Song and laughter from people in their prime
New York — Taking My Turn. A ''musical celebration'' with music by Gary William Friedman, lyrics by Will Holt. Adapted and directed by Robert H. Livingston.
Composer Gary William Friedman and lyricist Will Holt have come up with ''a musical celebration'' based on the writings of ''people in their prime.'' Called ''Taking My Turn,'' it is filling the Entermedia Theatre with melody, love, and laughter.
From the opening, upbeat measures of ''This Is My Song,'' a fine cast of entertainers in their prime takes turns to deliver the words and music neatly dovetailed into a seemingly casual scenario. No source is indicated for the variously humorous, touching, and philosophical comments and observations that make up ''Taking My Turn.'' The written material was adapted by Robert H. Livingston, who also directed the performance.
Although the age group represented at the Entermedia is roughly in the grandparents' division, ''Taking My Turn'' is more about living than aging. The perky spirit emerges in such numbers as the bubbly ''Fine for the Shape I'm In, '' sung by Margaret Whiting, Marny Nixon, and Cissy Houston.
''Taking My Turn'' luxuriates in a variety of moods and a consistent authority of performance under Barry Levitt's musical direction. Among the highlights are Sheila Smith's ''Two of Me,'' Miss Nixon's ''Vivaldi,'' and Miss Whiting's ''In April,'' as well as her duet with Ted Thurston, ''It Still Isn't Over.''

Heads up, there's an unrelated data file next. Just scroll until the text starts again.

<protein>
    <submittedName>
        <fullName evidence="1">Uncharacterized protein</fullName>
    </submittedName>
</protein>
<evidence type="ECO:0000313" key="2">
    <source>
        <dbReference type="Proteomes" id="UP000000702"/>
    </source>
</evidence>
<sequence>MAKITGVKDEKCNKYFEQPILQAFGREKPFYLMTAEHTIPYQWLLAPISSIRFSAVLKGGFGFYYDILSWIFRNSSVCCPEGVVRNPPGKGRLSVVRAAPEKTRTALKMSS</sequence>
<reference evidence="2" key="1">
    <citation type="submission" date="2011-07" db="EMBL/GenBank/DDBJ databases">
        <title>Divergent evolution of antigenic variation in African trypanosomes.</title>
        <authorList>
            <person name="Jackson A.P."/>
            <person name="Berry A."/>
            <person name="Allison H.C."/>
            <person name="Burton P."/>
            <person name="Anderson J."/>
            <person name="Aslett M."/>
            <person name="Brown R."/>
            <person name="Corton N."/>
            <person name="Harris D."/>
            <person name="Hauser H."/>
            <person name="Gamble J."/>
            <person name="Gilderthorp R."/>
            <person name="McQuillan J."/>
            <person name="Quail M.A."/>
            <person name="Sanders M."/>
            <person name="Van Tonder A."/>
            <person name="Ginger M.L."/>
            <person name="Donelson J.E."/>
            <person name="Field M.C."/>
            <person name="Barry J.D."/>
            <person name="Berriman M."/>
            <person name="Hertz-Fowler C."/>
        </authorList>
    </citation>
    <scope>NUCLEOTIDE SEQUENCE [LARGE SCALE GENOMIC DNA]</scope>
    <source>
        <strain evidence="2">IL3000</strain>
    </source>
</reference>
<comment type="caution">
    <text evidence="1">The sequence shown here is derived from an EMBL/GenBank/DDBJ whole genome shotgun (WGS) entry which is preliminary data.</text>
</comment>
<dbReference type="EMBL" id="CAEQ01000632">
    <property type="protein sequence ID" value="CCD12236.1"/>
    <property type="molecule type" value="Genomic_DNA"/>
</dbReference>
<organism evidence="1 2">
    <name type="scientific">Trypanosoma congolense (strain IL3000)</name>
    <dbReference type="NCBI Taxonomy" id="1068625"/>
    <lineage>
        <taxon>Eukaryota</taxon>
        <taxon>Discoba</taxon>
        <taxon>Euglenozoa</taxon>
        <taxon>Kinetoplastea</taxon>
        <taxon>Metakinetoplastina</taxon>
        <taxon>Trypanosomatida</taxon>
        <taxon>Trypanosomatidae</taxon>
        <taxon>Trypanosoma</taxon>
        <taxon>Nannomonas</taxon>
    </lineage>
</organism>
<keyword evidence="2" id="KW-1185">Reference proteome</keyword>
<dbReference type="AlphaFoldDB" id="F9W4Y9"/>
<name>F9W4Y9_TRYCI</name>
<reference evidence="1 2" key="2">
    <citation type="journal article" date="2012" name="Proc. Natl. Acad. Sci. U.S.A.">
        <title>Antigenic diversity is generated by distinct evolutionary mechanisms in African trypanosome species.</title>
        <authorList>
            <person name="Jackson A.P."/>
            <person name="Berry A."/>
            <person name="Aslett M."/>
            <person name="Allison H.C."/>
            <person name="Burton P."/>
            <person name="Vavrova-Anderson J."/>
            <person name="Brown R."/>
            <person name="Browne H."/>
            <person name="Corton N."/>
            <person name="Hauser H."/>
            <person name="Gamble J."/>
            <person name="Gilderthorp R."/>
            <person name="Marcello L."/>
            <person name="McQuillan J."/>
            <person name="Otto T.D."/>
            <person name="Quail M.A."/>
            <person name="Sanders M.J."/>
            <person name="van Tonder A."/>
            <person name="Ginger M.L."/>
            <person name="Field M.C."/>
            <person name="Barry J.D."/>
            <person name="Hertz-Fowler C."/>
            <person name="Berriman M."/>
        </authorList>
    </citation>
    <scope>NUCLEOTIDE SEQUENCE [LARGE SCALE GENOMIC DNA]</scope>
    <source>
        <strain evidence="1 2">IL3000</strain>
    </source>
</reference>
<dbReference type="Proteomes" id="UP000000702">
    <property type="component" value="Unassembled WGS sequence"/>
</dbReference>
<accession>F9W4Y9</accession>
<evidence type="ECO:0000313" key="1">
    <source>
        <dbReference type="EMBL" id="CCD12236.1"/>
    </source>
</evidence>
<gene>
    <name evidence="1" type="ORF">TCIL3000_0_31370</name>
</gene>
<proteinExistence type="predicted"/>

Then there are Cissy Houston's gospel-style ''I Am Not Old,'' Mace Barrett's ''In This House,'' Tyger Haynes's '' I Never Made Money From Music,'' and Victor Griffin's ''The Kite.'' The show's philosophy of life might be summed up in the first act closer, ''Pick More Daisies.''
Judith Dolan's costumes are just right for the show's combined high spirits and decorum. Thanks to Douglas Norwick's musical staging, the performance is smooth and flowing. Everything's coming up daisies at the Entermedia.